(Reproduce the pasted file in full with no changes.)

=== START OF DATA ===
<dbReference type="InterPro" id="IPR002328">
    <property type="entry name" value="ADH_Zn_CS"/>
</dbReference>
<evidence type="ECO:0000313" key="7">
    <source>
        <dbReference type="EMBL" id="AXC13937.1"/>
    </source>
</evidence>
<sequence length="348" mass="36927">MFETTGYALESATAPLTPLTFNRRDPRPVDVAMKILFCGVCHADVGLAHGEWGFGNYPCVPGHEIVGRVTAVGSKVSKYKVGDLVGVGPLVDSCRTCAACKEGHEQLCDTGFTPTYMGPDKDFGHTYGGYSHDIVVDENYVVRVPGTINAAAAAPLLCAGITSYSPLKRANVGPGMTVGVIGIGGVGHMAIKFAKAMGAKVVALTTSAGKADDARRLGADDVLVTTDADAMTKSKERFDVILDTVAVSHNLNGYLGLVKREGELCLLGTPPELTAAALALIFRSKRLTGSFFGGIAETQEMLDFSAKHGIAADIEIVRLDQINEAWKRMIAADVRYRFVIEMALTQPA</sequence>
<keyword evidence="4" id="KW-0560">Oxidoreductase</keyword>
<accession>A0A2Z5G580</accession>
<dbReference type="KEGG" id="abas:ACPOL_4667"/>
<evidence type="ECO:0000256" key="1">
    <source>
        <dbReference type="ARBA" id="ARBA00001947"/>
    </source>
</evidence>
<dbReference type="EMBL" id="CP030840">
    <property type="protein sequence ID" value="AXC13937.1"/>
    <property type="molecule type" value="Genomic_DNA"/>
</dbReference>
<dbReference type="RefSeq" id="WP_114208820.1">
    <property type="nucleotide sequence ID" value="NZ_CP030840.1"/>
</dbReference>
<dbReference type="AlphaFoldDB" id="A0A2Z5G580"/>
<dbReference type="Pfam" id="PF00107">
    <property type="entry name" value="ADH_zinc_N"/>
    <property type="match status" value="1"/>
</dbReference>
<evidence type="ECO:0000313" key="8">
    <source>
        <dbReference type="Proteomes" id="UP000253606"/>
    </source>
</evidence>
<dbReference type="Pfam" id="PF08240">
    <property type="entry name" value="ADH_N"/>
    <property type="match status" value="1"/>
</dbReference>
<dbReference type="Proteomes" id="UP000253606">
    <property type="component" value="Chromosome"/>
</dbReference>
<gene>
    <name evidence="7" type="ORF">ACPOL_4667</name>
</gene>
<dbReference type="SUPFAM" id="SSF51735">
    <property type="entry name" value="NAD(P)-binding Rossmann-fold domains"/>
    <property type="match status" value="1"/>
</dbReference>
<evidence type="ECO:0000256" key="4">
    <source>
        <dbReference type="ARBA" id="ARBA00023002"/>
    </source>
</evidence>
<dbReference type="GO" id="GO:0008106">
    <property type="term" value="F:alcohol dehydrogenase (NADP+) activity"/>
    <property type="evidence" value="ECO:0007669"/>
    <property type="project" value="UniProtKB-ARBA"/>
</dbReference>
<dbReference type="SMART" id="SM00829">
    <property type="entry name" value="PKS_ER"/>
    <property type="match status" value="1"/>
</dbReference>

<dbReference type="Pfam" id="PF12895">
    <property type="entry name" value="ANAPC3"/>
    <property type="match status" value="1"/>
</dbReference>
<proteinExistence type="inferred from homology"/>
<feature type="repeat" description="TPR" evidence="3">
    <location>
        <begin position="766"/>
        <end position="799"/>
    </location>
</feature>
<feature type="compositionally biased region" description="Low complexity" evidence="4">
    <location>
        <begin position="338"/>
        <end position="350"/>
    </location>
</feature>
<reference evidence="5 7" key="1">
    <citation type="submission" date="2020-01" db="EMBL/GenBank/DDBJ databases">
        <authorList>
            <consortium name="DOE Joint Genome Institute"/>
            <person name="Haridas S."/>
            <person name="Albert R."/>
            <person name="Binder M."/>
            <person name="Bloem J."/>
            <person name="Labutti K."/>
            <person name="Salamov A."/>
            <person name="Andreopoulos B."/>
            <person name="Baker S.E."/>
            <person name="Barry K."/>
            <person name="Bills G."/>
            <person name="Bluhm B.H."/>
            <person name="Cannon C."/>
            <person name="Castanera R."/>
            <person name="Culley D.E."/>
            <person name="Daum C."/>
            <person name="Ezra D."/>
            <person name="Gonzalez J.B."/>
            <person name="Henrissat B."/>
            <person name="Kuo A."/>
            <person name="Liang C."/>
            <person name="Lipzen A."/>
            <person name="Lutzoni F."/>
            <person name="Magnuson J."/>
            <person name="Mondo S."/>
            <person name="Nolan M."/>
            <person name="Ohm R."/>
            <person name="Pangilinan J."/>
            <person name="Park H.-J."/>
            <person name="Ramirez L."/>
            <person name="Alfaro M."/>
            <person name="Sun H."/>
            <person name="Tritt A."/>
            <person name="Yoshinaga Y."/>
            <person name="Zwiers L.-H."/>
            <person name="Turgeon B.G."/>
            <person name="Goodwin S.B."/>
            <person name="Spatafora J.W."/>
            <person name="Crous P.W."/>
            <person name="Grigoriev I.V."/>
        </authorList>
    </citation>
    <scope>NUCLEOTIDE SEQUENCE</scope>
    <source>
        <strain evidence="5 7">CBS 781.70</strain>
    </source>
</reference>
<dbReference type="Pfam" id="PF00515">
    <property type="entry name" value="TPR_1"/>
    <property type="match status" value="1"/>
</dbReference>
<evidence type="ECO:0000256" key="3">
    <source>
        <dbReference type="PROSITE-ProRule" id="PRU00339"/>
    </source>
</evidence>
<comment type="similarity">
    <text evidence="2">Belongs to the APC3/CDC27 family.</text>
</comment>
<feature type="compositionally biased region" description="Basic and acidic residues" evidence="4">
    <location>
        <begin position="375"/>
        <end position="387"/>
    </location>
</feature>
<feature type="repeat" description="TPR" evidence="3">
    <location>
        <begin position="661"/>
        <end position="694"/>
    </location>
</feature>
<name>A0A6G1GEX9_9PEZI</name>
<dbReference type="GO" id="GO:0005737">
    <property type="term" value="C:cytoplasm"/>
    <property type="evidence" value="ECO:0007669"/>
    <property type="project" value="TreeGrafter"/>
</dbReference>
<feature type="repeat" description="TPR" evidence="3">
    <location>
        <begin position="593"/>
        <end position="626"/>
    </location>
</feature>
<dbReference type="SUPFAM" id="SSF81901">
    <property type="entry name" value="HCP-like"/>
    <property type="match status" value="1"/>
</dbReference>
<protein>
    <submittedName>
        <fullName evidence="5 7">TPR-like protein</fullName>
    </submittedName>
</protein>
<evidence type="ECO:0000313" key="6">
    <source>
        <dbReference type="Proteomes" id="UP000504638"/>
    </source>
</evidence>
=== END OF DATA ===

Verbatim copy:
<dbReference type="InterPro" id="IPR002328">
    <property type="entry name" value="ADH_Zn_CS"/>
</dbReference>
<evidence type="ECO:0000313" key="7">
    <source>
        <dbReference type="EMBL" id="AXC13937.1"/>
    </source>
</evidence>
<sequence length="348" mass="36927">MFETTGYALESATAPLTPLTFNRRDPRPVDVAMKILFCGVCHADVGLAHGEWGFGNYPCVPGHEIVGRVTAVGSKVSKYKVGDLVGVGPLVDSCRTCAACKEGHEQLCDTGFTPTYMGPDKDFGHTYGGYSHDIVVDENYVVRVPGTINAAAAAPLLCAGITSYSPLKRANVGPGMTVGVIGIGGVGHMAIKFAKAMGAKVVALTTSAGKADDARRLGADDVLVTTDADAMTKSKERFDVILDTVAVSHNLNGYLGLVKREGELCLLGTPPELTAAALALIFRSKRLTGSFFGGIAETQEMLDFSAKHGIAADIEIVRLDQINEAWKRMIAADVRYRFVIEMALTQPA</sequence>
<keyword evidence="4" id="KW-0560">Oxidoreductase</keyword>
<accession>A0A2Z5G580</accession>
<dbReference type="KEGG" id="abas:ACPOL_4667"/>
<evidence type="ECO:0000256" key="1">
    <source>
        <dbReference type="ARBA" id="ARBA00001947"/>
    </source>
</evidence>
<dbReference type="EMBL" id="CP030840">
    <property type="protein sequence ID" value="AXC13937.1"/>
    <property type="molecule type" value="Genomic_DNA"/>
</dbReference>
<dbReference type="RefSeq" id="WP_114208820.1">
    <property type="nucleotide sequence ID" value="NZ_CP030840.1"/>
</dbReference>
<dbReference type="AlphaFoldDB" id="A0A2Z5G580"/>
<dbReference type="Pfam" id="PF00107">
    <property type="entry name" value="ADH_zinc_N"/>
    <property type="match status" value="1"/>
</dbReference>
<evidence type="ECO:0000313" key="8">
    <source>
        <dbReference type="Proteomes" id="UP000253606"/>
    </source>
</evidence>
<dbReference type="Pfam" id="PF08240">
    <property type="entry name" value="ADH_N"/>
    <property type="match status" value="1"/>
</dbReference>
<dbReference type="Proteomes" id="UP000253606">
    <property type="component" value="Chromosome"/>
</dbReference>
<gene>
    <name evidence="7" type="ORF">ACPOL_4667</name>
</gene>
<dbReference type="SUPFAM" id="SSF51735">
    <property type="entry name" value="NAD(P)-binding Rossmann-fold domains"/>
    <property type="match status" value="1"/>
</dbReference>
<evidence type="ECO:0000256" key="4">
    <source>
        <dbReference type="ARBA" id="ARBA00023002"/>
    </source>
</evidence>
<dbReference type="GO" id="GO:0008106">
    <property type="term" value="F:alcohol dehydrogenase (NADP+) activity"/>
    <property type="evidence" value="ECO:0007669"/>
    <property type="project" value="UniProtKB-ARBA"/>
</dbReference>
<dbReference type="SMART" id="SM00829">
    <property type="entry name" value="PKS_ER"/>
    <property type="match status" value="1"/>
</dbReference>

<dbReference type="Pfam" id="PF12895">
    <property type="entry name" value="ANAPC3"/>
    <property type="match status" value="1"/>
</dbReference>
<proteinExistence type="inferred from homology"/>
<feature type="repeat" description="TPR" evidence="3">
    <location>
        <begin position="766"/>
        <end position="799"/>
    </location>
</feature>
<feature type="compositionally biased region" description="Low complexity" evidence="4">
    <location>
        <begin position="338"/>
        <end position="350"/>
    </location>
</feature>
<reference evidence="5 7" key="1">
    <citation type="submission" date="2020-01" db="EMBL/GenBank/DDBJ databases">
        <authorList>
            <consortium name="DOE Joint Genome Institute"/>
            <person name="Haridas S."/>
            <person name="Albert R."/>
            <person name="Binder M."/>
            <person name="Bloem J."/>
            <person name="Labutti K."/>
            <person name="Salamov A."/>
            <person name="Andreopoulos B."/>
            <person name="Baker S.E."/>
            <person name="Barry K."/>
            <person name="Bills G."/>
            <person name="Bluhm B.H."/>
            <person name="Cannon C."/>
            <person name="Castanera R."/>
            <person name="Culley D.E."/>
            <person name="Daum C."/>
            <person name="Ezra D."/>
            <person name="Gonzalez J.B."/>
            <person name="Henrissat B."/>
            <person name="Kuo A."/>
            <person name="Liang C."/>
            <person name="Lipzen A."/>
            <person name="Lutzoni F."/>
            <person name="Magnuson J."/>
            <person name="Mondo S."/>
            <person name="Nolan M."/>
            <person name="Ohm R."/>
            <person name="Pangilinan J."/>
            <person name="Park H.-J."/>
            <person name="Ramirez L."/>
            <person name="Alfaro M."/>
            <person name="Sun H."/>
            <person name="Tritt A."/>
            <person name="Yoshinaga Y."/>
            <person name="Zwiers L.-H."/>
            <person name="Turgeon B.G."/>
            <person name="Goodwin S.B."/>
            <person name="Spatafora J.W."/>
            <person name="Crous P.W."/>
            <person name="Grigoriev I.V."/>
        </authorList>
    </citation>
    <scope>NUCLEOTIDE SEQUENCE</scope>
    <source>
        <strain evidence="5 7">CBS 781.70</strain>
    </source>
</reference>
<dbReference type="Pfam" id="PF00515">
    <property type="entry name" value="TPR_1"/>
    <property type="match status" value="1"/>
</dbReference>
<evidence type="ECO:0000256" key="3">
    <source>
        <dbReference type="PROSITE-ProRule" id="PRU00339"/>
    </source>
</evidence>
<comment type="similarity">
    <text evidence="2">Belongs to the APC3/CDC27 family.</text>
</comment>
<feature type="compositionally biased region" description="Basic and acidic residues" evidence="4">
    <location>
        <begin position="375"/>
        <end position="387"/>
    </location>
</feature>
<feature type="repeat" description="TPR" evidence="3">
    <location>
        <begin position="661"/>
        <end position="694"/>
    </location>
</feature>
<name>A0A6G1GEX9_9PEZI</name>
<dbReference type="GO" id="GO:0005737">
    <property type="term" value="C:cytoplasm"/>
    <property type="evidence" value="ECO:0007669"/>
    <property type="project" value="TreeGrafter"/>
</dbReference>
<feature type="repeat" description="TPR" evidence="3">
    <location>
        <begin position="593"/>
        <end position="626"/>
    </location>
</feature>
<dbReference type="SUPFAM" id="SSF81901">
    <property type="entry name" value="HCP-like"/>
    <property type="match status" value="1"/>
</dbReference>
<protein>
    <submittedName>
        <fullName evidence="5 7">TPR-like protein</fullName>
    </submittedName>
</protein>
<evidence type="ECO:0000313" key="6">
    <source>
        <dbReference type="Proteomes" id="UP000504638"/>
    </source>
</evidence>